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How the health and social care practitioner own values, beliefs and experiences Essay

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The health and social care practitioner values, beliefs and experiences can influence their delivery of care by what they believe in and what they see as acceptable. It is important as a health practitioner to treat service users equally and to never allow their personal beliefs to affect their role of work. For example giving someone else a special treatment because you like them better and treating a client differently because they do not have the same religion/belief. Treating a service user badly because of their race or their personality is against the practise.

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The Human Rights Act 1998, The Equality Act of 2010, The Sex Discrimination Act 1975, Equal Opportunities Act 2004 are all legislations that link with equality and diversity. All these acts should be met every individuals needs and should be followed. This should allow all service users to be treated equally regarding their race, gender, religion, disability, sexual orientation, age and belief. It is a health care practitioner’s duty to provide everyone a non-bias service to every individual’s beliefs.

3.2 Describe how person-centred practice is used to support individuals.
Person centred planning is a way of discovering how a person wants to live like now or in the future and to identify what is required to make that possible. It’s a way of helping everyone to think about what is important to them and what services and support they want. Person centred planning can be helpful in answering people these questions. It’s also useful to people in organising their life in a way that is useful for them. For example David’s story it’s about making sure they meet David’s needs. They use person centred planning for David in order for them to communicate with him and give him the best quality of care.

Person centred practice is used to support individuals by doing things that people see when using health and social care services as equal. Person centred skills that are enforced to support individuals are used for several reasons, for example lives of individual’s that are supported are improving and are developing. This means by letting their family at the centre of their decisions and working alongside them to their best interest.

Person-centred care is not always about providing information to people. It’s about values, considering peoples desires, and seeing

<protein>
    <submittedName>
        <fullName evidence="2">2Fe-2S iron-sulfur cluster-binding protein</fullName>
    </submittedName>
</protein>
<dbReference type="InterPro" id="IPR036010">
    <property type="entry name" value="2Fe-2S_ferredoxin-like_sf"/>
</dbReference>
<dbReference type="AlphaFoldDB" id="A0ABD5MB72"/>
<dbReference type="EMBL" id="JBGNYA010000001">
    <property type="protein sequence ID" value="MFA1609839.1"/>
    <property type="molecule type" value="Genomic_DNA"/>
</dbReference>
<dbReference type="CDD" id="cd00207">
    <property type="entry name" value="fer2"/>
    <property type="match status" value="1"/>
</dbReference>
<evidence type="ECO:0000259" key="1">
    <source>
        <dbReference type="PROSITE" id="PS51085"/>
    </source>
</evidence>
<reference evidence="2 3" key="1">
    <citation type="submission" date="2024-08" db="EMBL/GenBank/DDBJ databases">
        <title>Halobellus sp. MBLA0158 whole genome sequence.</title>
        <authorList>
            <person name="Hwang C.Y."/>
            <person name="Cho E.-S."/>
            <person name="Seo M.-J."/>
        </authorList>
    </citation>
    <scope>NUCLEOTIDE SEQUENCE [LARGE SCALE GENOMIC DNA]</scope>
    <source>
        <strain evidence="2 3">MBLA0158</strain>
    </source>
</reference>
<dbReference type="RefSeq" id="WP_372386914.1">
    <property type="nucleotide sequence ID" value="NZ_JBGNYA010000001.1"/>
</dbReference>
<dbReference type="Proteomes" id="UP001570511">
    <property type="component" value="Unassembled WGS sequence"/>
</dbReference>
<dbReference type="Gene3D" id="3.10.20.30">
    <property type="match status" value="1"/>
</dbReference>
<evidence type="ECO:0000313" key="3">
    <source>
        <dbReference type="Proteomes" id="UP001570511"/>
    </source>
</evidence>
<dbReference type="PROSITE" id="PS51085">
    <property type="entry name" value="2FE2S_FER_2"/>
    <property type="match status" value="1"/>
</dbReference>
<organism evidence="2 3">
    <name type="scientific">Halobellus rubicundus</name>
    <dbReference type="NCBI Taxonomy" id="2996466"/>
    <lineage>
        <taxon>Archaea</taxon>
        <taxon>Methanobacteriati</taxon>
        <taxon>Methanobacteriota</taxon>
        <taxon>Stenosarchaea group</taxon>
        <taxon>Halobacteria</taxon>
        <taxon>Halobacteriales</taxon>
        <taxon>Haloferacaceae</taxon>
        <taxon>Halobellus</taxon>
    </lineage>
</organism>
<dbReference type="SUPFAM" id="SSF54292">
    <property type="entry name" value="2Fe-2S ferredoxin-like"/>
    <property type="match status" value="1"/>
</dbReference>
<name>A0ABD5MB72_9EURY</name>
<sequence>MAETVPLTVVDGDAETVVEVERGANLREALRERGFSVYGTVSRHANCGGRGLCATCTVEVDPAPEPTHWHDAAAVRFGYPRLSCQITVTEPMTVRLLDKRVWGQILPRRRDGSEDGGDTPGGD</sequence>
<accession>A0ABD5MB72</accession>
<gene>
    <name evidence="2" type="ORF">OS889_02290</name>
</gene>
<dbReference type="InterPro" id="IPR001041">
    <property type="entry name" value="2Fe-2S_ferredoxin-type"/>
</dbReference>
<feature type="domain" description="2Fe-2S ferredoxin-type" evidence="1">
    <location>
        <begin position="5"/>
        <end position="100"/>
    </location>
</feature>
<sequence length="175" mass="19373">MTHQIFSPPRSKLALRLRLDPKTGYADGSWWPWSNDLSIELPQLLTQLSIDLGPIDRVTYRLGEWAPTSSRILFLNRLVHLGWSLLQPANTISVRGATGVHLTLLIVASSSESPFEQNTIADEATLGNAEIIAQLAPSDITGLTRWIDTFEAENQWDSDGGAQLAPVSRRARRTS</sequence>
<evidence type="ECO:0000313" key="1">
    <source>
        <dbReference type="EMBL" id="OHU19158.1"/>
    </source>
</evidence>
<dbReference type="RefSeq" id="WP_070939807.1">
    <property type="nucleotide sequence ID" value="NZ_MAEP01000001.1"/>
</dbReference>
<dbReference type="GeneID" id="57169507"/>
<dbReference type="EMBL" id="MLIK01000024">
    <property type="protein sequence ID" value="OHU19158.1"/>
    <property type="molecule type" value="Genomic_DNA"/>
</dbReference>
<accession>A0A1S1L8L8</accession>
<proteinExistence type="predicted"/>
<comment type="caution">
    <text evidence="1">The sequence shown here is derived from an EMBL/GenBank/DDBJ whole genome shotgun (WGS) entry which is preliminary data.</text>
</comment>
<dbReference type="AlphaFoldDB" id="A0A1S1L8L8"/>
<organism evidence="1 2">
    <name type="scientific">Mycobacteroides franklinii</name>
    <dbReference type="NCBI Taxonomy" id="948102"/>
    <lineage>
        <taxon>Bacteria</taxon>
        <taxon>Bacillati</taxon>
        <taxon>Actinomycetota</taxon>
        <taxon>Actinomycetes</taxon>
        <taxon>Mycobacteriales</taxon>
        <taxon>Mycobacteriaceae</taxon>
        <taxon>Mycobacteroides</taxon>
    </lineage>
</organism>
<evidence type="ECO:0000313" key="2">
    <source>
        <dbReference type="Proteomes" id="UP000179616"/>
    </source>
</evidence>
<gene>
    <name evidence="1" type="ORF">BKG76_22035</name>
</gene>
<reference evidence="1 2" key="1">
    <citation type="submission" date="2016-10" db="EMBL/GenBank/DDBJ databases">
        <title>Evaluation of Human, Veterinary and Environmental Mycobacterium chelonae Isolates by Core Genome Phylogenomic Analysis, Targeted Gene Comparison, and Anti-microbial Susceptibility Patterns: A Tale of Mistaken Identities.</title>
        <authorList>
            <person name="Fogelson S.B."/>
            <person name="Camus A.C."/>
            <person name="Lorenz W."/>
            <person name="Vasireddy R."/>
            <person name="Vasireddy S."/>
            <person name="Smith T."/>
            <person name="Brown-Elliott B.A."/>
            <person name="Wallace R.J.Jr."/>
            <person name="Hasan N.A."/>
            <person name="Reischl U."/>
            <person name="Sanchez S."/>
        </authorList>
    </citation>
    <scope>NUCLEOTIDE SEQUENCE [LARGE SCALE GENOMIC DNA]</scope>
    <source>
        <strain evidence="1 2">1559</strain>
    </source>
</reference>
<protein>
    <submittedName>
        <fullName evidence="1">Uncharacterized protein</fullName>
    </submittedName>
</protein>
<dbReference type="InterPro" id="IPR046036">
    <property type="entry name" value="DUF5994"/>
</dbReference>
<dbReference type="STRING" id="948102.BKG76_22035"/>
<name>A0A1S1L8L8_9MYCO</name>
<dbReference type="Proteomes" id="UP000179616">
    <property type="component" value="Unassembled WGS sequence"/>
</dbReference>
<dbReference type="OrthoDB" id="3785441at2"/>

Person-centred care is not just about giving people whatever they want or providing information. It is about considering people’s desires, values, family situations, social circumstances and lifestyles; seeing the person as an individual, and working together to develop appropriate solutions.

3.3 Discuss impacts of person-centred practice on individuals.
An impact of person-centred practice on individuals meets people’s needs and expectations
Person centred approaches is shared decisions making and self-management support to enable people to be more active and defining the outcome that is important to them. It focuses on individual’s personal needs, wants and what they desire the most. This means putting people’s needs first.

Person-centred practice might have an impact on individuals because they have a potential to achieve meeting people’s needs and expectations. It might have an impact on them by deciding the treatment and support that is best for them and also managing their health and care.

3.4 Describe ethical dilemmas that may arise when balancing individual’s rights and duty of care.
A possible dilemma would be that an individual wants to do something but you think it might be a risk to their duty of care which means you have to do everything you can to keep them safe but, you have to respect the individual’s rights and choices. And if you try and stop the individual from doing something from something they want or from doing something they want to do then you are taking away their independence. Another dilemma that may arise will be confidentiality. If something confidential is mentioned to a colleague or a member of the team and it involves safeguarding and the client might be at harm then, they have to break that confidentiality and pass on the information.

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How the health and social care practitioner own values, beliefs and experiences. (2018, Apr 26). Retrieved from https://studymoose.com/how-the-health-and-social-care-practitioner-own-values-beliefs-and-experiences-essay

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